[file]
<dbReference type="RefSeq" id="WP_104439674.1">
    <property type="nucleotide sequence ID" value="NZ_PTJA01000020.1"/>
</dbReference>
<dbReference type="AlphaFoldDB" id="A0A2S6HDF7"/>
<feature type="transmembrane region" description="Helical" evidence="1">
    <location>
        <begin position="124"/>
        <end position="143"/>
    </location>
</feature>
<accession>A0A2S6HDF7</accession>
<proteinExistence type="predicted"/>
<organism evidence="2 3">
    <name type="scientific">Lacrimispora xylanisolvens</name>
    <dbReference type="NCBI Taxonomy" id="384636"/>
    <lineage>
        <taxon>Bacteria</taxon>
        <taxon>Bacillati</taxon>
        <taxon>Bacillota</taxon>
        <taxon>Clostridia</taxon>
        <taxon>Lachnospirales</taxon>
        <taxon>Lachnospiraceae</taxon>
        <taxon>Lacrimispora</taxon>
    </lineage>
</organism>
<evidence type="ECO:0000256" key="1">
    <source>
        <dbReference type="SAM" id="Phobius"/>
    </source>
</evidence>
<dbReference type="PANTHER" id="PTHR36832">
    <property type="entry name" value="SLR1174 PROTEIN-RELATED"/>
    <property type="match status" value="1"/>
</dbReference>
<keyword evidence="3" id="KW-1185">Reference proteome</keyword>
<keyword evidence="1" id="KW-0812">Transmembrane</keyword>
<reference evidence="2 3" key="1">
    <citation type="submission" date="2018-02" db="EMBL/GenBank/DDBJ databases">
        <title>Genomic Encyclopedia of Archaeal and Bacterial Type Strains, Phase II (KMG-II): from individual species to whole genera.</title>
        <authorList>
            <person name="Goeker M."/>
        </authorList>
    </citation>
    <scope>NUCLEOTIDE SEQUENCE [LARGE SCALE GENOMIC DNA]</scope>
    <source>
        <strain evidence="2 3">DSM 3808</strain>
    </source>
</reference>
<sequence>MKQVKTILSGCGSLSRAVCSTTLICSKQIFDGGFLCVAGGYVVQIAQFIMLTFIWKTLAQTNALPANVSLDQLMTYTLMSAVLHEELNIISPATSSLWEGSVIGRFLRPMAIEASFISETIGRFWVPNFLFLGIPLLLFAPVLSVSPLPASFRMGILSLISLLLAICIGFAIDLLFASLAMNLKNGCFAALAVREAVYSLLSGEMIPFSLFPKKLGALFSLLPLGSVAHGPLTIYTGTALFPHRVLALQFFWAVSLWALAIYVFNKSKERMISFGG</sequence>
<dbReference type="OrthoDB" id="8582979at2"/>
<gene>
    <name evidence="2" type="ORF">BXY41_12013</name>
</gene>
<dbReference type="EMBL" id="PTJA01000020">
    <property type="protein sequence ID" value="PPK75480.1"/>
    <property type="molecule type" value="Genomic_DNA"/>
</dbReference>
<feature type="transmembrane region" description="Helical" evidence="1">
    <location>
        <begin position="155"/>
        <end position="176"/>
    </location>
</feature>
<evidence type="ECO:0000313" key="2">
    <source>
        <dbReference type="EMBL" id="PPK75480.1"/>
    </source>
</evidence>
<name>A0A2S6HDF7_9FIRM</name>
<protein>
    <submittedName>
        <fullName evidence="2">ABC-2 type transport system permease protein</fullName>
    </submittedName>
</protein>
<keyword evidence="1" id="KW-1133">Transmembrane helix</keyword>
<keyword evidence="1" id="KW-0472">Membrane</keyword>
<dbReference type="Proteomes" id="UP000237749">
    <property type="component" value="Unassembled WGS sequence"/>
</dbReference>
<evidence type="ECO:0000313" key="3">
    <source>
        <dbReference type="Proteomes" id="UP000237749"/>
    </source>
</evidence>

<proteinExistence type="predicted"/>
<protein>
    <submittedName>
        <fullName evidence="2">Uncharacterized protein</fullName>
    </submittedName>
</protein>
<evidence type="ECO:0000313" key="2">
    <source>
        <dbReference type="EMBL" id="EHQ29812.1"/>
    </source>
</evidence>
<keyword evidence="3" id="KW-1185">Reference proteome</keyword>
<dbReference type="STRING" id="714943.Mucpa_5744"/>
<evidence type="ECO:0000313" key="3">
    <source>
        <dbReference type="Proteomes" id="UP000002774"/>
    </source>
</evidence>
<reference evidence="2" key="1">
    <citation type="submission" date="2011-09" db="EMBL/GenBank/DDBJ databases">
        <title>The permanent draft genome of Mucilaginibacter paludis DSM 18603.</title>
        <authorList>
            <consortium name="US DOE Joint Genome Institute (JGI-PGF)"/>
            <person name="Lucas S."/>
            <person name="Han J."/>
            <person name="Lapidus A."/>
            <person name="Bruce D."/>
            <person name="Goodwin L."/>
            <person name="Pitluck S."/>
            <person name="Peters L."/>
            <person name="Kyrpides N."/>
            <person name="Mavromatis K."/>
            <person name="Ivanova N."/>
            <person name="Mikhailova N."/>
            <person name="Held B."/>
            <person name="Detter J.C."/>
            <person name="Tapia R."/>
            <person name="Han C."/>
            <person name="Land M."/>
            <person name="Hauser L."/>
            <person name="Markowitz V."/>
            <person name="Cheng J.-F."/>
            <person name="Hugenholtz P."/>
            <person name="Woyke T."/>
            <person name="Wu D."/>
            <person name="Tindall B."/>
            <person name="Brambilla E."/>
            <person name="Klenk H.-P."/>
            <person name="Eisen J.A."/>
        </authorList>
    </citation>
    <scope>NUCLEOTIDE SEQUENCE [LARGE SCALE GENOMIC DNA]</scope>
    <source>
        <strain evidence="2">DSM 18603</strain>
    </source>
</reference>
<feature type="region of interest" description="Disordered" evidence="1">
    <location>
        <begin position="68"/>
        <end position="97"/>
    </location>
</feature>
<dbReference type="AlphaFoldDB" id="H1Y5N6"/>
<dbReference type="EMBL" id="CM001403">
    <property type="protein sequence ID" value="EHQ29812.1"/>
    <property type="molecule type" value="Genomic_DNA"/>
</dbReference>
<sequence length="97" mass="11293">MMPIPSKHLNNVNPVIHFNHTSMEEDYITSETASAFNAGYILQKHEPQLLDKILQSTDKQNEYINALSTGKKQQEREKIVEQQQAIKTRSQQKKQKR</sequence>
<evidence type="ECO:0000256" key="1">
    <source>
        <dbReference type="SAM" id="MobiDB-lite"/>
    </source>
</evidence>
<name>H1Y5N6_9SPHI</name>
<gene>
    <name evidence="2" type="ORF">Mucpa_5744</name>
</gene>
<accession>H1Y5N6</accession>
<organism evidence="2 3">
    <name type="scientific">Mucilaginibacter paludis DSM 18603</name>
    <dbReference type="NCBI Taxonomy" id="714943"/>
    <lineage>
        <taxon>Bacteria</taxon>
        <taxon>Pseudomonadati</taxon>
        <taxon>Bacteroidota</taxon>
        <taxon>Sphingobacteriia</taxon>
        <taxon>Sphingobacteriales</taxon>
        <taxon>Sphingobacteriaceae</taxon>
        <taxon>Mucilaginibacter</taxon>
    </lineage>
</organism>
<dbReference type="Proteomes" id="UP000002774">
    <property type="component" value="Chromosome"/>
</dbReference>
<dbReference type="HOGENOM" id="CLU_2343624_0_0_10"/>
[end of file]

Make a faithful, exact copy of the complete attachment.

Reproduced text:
<dbReference type="RefSeq" id="WP_104439674.1">
    <property type="nucleotide sequence ID" value="NZ_PTJA01000020.1"/>
</dbReference>
<dbReference type="AlphaFoldDB" id="A0A2S6HDF7"/>
<feature type="transmembrane region" description="Helical" evidence="1">
    <location>
        <begin position="124"/>
        <end position="143"/>
    </location>
</feature>
<accession>A0A2S6HDF7</accession>
<proteinExistence type="predicted"/>
<organism evidence="2 3">
    <name type="scientific">Lacrimispora xylanisolvens</name>
    <dbReference type="NCBI Taxonomy" id="384636"/>
    <lineage>
        <taxon>Bacteria</taxon>
        <taxon>Bacillati</taxon>
        <taxon>Bacillota</taxon>
        <taxon>Clostridia</taxon>
        <taxon>Lachnospirales</taxon>
        <taxon>Lachnospiraceae</taxon>
        <taxon>Lacrimispora</taxon>
    </lineage>
</organism>
<evidence type="ECO:0000256" key="1">
    <source>
        <dbReference type="SAM" id="Phobius"/>
    </source>
</evidence>
<dbReference type="PANTHER" id="PTHR36832">
    <property type="entry name" value="SLR1174 PROTEIN-RELATED"/>
    <property type="match status" value="1"/>
</dbReference>
<keyword evidence="3" id="KW-1185">Reference proteome</keyword>
<keyword evidence="1" id="KW-0812">Transmembrane</keyword>
<reference evidence="2 3" key="1">
    <citation type="submission" date="2018-02" db="EMBL/GenBank/DDBJ databases">
        <title>Genomic Encyclopedia of Archaeal and Bacterial Type Strains, Phase II (KMG-II): from individual species to whole genera.</title>
        <authorList>
            <person name="Goeker M."/>
        </authorList>
    </citation>
    <scope>NUCLEOTIDE SEQUENCE [LARGE SCALE GENOMIC DNA]</scope>
    <source>
        <strain evidence="2 3">DSM 3808</strain>
    </source>
</reference>
<sequence>MKQVKTILSGCGSLSRAVCSTTLICSKQIFDGGFLCVAGGYVVQIAQFIMLTFIWKTLAQTNALPANVSLDQLMTYTLMSAVLHEELNIISPATSSLWEGSVIGRFLRPMAIEASFISETIGRFWVPNFLFLGIPLLLFAPVLSVSPLPASFRMGILSLISLLLAICIGFAIDLLFASLAMNLKNGCFAALAVREAVYSLLSGEMIPFSLFPKKLGALFSLLPLGSVAHGPLTIYTGTALFPHRVLALQFFWAVSLWALAIYVFNKSKERMISFGG</sequence>
<dbReference type="OrthoDB" id="8582979at2"/>
<gene>
    <name evidence="2" type="ORF">BXY41_12013</name>
</gene>
<dbReference type="EMBL" id="PTJA01000020">
    <property type="protein sequence ID" value="PPK75480.1"/>
    <property type="molecule type" value="Genomic_DNA"/>
</dbReference>
<feature type="transmembrane region" description="Helical" evidence="1">
    <location>
        <begin position="155"/>
        <end position="176"/>
    </location>
</feature>
<evidence type="ECO:0000313" key="2">
    <source>
        <dbReference type="EMBL" id="PPK75480.1"/>
    </source>
</evidence>
<name>A0A2S6HDF7_9FIRM</name>
<protein>
    <submittedName>
        <fullName evidence="2">ABC-2 type transport system permease protein</fullName>
    </submittedName>
</protein>
<keyword evidence="1" id="KW-1133">Transmembrane helix</keyword>
<keyword evidence="1" id="KW-0472">Membrane</keyword>
<dbReference type="Proteomes" id="UP000237749">
    <property type="component" value="Unassembled WGS sequence"/>
</dbReference>
<evidence type="ECO:0000313" key="3">
    <source>
        <dbReference type="Proteomes" id="UP000237749"/>
    </source>
</evidence>

<proteinExistence type="predicted"/>
<protein>
    <submittedName>
        <fullName evidence="2">Uncharacterized protein</fullName>
    </submittedName>
</protein>
<evidence type="ECO:0000313" key="2">
    <source>
        <dbReference type="EMBL" id="EHQ29812.1"/>
    </source>
</evidence>
<keyword evidence="3" id="KW-1185">Reference proteome</keyword>
<dbReference type="STRING" id="714943.Mucpa_5744"/>
<evidence type="ECO:0000313" key="3">
    <source>
        <dbReference type="Proteomes" id="UP000002774"/>
    </source>
</evidence>
<reference evidence="2" key="1">
    <citation type="submission" date="2011-09" db="EMBL/GenBank/DDBJ databases">
        <title>The permanent draft genome of Mucilaginibacter paludis DSM 18603.</title>
        <authorList>
            <consortium name="US DOE Joint Genome Institute (JGI-PGF)"/>
            <person name="Lucas S."/>
            <person name="Han J."/>
            <person name="Lapidus A."/>
            <person name="Bruce D."/>
            <person name="Goodwin L."/>
            <person name="Pitluck S."/>
            <person name="Peters L."/>
            <person name="Kyrpides N."/>
            <person name="Mavromatis K."/>
            <person name="Ivanova N."/>
            <person name="Mikhailova N."/>
            <person name="Held B."/>
            <person name="Detter J.C."/>
            <person name="Tapia R."/>
            <person name="Han C."/>
            <person name="Land M."/>
            <person name="Hauser L."/>
            <person name="Markowitz V."/>
            <person name="Cheng J.-F."/>
            <person name="Hugenholtz P."/>
            <person name="Woyke T."/>
            <person name="Wu D."/>
            <person name="Tindall B."/>
            <person name="Brambilla E."/>
            <person name="Klenk H.-P."/>
            <person name="Eisen J.A."/>
        </authorList>
    </citation>
    <scope>NUCLEOTIDE SEQUENCE [LARGE SCALE GENOMIC DNA]</scope>
    <source>
        <strain evidence="2">DSM 18603</strain>
    </source>
</reference>
<feature type="region of interest" description="Disordered" evidence="1">
    <location>
        <begin position="68"/>
        <end position="97"/>
    </location>
</feature>
<dbReference type="AlphaFoldDB" id="H1Y5N6"/>
<dbReference type="EMBL" id="CM001403">
    <property type="protein sequence ID" value="EHQ29812.1"/>
    <property type="molecule type" value="Genomic_DNA"/>
</dbReference>
<sequence length="97" mass="11293">MMPIPSKHLNNVNPVIHFNHTSMEEDYITSETASAFNAGYILQKHEPQLLDKILQSTDKQNEYINALSTGKKQQEREKIVEQQQAIKTRSQQKKQKR</sequence>
<evidence type="ECO:0000256" key="1">
    <source>
        <dbReference type="SAM" id="MobiDB-lite"/>
    </source>
</evidence>
<name>H1Y5N6_9SPHI</name>
<gene>
    <name evidence="2" type="ORF">Mucpa_5744</name>
</gene>
<accession>H1Y5N6</accession>
<organism evidence="2 3">
    <name type="scientific">Mucilaginibacter paludis DSM 18603</name>
    <dbReference type="NCBI Taxonomy" id="714943"/>
    <lineage>
        <taxon>Bacteria</taxon>
        <taxon>Pseudomonadati</taxon>
        <taxon>Bacteroidota</taxon>
        <taxon>Sphingobacteriia</taxon>
        <taxon>Sphingobacteriales</taxon>
        <taxon>Sphingobacteriaceae</taxon>
        <taxon>Mucilaginibacter</taxon>
    </lineage>
</organism>
<dbReference type="Proteomes" id="UP000002774">
    <property type="component" value="Chromosome"/>
</dbReference>
<dbReference type="HOGENOM" id="CLU_2343624_0_0_10"/>